A free Meat Loaf concert, an opera in a bar and six other things to see, do, read and hear this week

A free Meat Loaf concert, an opera in a bar and six other things to see, do, read and hear this week

Photograph courtesy of Mirvish

A massive Meat Loaf concert
1 He may not get the same critical respect as some of his classic-rock contemporaries, but facts are facts: everyone loves Meat Loaf. The man himself will be in Toronto to launch Bat Out of Hell the Musical by taking over Yonge-Dundas Square. He’ll discuss the inception of his most famous album, introduce the cast with a mini-concert and, we hope, belt a few notes of his own. Monday, May 15. Free. Yonge-Dundas Square.

An artisan market on the waterfront
2 Summer is around the corner, and with it, a slew of markets and fairs. The Waterfront Artisan Market is back for its second year, with 75 local artisans, chefs and bakers peddling their wares in the warm summer air. The market is open every Saturday until October. Saturday, May 20. Free. HTO Park.

Drake And Future Perform At The Forum Photograph by Getty Images

A set from honorary Torontonian Future
3 Atlanta rapper Future might as well be a Torontonian with all the time he spends here, recording mixtapes with Drake and filming music videos on the TTC with The Weeknd. In this concert, he shares the stage with Drizzy’s local nemesis, rising singer-rapper Tory Lanez, and Atlanta-area hip-hop trio Migos. Tuesday, May 16. $30.25–$104.75. Air Canada Centre (formerly Budweiser Stage).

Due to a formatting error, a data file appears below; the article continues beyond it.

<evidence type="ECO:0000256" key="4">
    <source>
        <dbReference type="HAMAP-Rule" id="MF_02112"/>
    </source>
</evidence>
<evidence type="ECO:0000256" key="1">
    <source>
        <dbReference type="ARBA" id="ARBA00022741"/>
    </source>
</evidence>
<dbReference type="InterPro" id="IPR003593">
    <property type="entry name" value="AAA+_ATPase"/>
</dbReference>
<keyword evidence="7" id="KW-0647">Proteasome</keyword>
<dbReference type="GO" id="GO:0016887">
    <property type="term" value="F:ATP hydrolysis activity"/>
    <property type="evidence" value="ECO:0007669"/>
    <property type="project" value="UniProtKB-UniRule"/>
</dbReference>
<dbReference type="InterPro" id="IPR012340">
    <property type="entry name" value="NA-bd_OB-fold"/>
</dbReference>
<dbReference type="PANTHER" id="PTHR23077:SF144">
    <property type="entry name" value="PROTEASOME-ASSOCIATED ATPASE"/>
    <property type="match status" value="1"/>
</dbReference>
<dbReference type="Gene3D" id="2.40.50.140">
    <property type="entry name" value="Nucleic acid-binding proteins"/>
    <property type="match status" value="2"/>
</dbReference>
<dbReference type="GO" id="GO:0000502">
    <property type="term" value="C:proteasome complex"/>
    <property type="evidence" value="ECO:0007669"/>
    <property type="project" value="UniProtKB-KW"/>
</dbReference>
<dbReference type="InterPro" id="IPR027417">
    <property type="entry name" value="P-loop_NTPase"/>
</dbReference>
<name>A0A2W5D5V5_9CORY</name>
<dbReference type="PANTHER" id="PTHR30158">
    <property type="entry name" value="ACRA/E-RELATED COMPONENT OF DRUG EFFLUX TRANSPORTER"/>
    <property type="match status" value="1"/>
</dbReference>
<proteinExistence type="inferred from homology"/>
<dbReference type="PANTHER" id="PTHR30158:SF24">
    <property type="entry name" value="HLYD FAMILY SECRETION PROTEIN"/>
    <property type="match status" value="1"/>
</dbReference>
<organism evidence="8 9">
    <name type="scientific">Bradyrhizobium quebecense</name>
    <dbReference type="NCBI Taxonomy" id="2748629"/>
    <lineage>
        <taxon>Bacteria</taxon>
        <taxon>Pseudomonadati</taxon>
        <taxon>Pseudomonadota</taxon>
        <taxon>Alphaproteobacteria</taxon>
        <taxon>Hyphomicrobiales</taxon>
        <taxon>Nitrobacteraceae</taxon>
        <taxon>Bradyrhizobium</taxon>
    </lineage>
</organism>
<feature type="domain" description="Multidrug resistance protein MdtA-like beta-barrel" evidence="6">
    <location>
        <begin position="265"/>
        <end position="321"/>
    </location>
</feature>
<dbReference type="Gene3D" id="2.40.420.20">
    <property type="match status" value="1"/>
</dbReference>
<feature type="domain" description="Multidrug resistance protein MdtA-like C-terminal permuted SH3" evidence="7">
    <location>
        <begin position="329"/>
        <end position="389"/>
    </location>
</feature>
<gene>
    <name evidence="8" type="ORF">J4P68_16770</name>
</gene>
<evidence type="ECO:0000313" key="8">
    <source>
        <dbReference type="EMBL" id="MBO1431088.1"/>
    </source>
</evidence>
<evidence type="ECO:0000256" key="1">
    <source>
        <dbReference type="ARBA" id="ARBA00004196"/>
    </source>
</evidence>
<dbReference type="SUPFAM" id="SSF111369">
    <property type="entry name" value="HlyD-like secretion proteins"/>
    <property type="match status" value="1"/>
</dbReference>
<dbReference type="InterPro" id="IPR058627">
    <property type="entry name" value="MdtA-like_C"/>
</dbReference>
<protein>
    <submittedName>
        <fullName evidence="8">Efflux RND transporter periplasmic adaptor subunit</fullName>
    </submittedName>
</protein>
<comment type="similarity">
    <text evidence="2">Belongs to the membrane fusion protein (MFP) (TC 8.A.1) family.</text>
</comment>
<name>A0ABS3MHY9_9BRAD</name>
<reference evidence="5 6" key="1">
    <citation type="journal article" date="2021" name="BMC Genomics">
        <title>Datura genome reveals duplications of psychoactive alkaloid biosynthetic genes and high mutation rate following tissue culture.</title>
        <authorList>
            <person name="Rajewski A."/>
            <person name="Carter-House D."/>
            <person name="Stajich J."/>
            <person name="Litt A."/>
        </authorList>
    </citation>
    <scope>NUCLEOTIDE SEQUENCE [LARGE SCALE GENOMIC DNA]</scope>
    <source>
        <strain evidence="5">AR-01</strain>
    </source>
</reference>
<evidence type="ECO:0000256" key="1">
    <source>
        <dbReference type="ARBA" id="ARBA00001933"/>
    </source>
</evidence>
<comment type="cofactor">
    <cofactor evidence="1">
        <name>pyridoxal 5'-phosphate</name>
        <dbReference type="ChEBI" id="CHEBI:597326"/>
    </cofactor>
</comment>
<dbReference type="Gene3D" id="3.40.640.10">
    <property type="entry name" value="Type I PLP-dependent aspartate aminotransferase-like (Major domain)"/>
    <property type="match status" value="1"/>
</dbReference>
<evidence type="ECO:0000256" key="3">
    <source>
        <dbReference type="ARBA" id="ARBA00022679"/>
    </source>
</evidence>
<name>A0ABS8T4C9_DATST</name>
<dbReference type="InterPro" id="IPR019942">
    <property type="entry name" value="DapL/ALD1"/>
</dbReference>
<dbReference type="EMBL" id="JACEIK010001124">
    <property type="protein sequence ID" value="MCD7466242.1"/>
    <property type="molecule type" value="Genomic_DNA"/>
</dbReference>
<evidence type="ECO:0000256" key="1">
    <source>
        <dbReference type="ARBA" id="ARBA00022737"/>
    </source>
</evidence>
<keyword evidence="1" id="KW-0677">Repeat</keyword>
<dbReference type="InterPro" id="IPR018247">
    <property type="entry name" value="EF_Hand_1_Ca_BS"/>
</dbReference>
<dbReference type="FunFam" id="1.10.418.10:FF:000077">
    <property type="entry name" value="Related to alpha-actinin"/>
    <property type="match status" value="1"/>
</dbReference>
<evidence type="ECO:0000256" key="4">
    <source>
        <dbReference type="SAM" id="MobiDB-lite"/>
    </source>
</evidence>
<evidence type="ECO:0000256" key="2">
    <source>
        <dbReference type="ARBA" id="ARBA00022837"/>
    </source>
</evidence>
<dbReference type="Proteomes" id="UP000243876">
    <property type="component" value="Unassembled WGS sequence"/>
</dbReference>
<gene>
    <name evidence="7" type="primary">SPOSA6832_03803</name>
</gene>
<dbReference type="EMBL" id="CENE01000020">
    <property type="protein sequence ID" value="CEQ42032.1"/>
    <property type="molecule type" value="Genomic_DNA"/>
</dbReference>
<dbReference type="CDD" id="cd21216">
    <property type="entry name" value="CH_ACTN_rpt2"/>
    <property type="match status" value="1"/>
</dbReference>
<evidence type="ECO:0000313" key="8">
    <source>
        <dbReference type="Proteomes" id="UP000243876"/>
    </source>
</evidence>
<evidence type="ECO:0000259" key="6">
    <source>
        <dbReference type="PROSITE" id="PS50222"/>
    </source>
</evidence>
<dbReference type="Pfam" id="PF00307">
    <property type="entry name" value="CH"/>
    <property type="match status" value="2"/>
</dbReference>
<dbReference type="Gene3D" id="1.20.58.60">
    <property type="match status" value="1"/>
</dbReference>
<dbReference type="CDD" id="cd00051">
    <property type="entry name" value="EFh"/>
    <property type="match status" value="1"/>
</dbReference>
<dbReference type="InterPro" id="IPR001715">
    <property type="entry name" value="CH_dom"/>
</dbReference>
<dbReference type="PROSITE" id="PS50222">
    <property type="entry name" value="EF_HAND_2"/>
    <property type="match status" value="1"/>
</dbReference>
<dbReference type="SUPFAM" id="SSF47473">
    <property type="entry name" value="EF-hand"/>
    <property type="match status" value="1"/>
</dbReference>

A chat with Precious star Gabourey Sidibe
4 Since her smashing, out-of-nowhere debut in Precious, Gabourey Sidibe has become one of Hollywood’s most recognizable character actors, as well as a regular on Empire. She visits Indigo to discuss her career and new memoir, This Is Just My Face: Try Not to Stare, with writer Anne T. Donahue, followed by a book signing. Monday, May 15. Free. Indigo Bay Bloor.

La-Boheme-Nikola-Novak Photograph by Nikola Novak

A bare-bones bar opera
5 Conventional opera this is not: this daring production of Puccini’s popular tale La Bohème ditches a full orchestra in favour of a single piano, translates the Italian libretto into a humorous and heartbreaking text that reads true to Toronto circa 2017, and unfolds in the confines of a cozy Annex bar. Modest in concept but rich in imagination, it’s the don’t-miss performance of the month, telling the story of young artists struggling to pay rent, find love and stay true to their dreams. Friday, May 19 to Friday, June 2. $35 (rush tickets only). Tranzac Club.

An artist’s paradise in the Distillery
6 Toronto’s most picturesque neighbourhood might be better known for its wintry activities—the Christmas Market and Light Festival—but this week, it gets an artsy, warm-weather takeover. Local artists will display and sell their paintings, photos, sculptures and crafts while the Distillery District stage buzzes with non-stop live entertainment. Saturday, May 20 to Monday, May 22. Free. Distillery District.

NMFT-Kana-Shimizu Photograph courtesy of Kana Shimizu

A sampling of Japan’s finest indie rock
7 Every year, a soft-spoken Toronto anesthesiologist named Steven Tanaka shells out $50,000 or so to tour a handful of his favourite Japanese indie rock bands across Canada. The 10th edition features an eclectic mix of emo girl groups (like Yubisaki Nohaku, pictured above), post-punk bands and upbeat indie rockers. Friday, May 19 and Saturday, May 20. $14–$20. Rivoli and Lee’s Palace.

Bush’s angsty comeback
8 Want to relive the glory days of grunge? British rockers Bush, one of the quintessential bands of the 1990s, are back to recapture some of that Sixteen Stone magic. They’re down a couple of original members—Nigel Pulsford and Dave Parsons—but Gavin Rossdale is still the frontman. There is no dress code, but flannel is recommended. Thursday, May 18. $39.50. Rebel.

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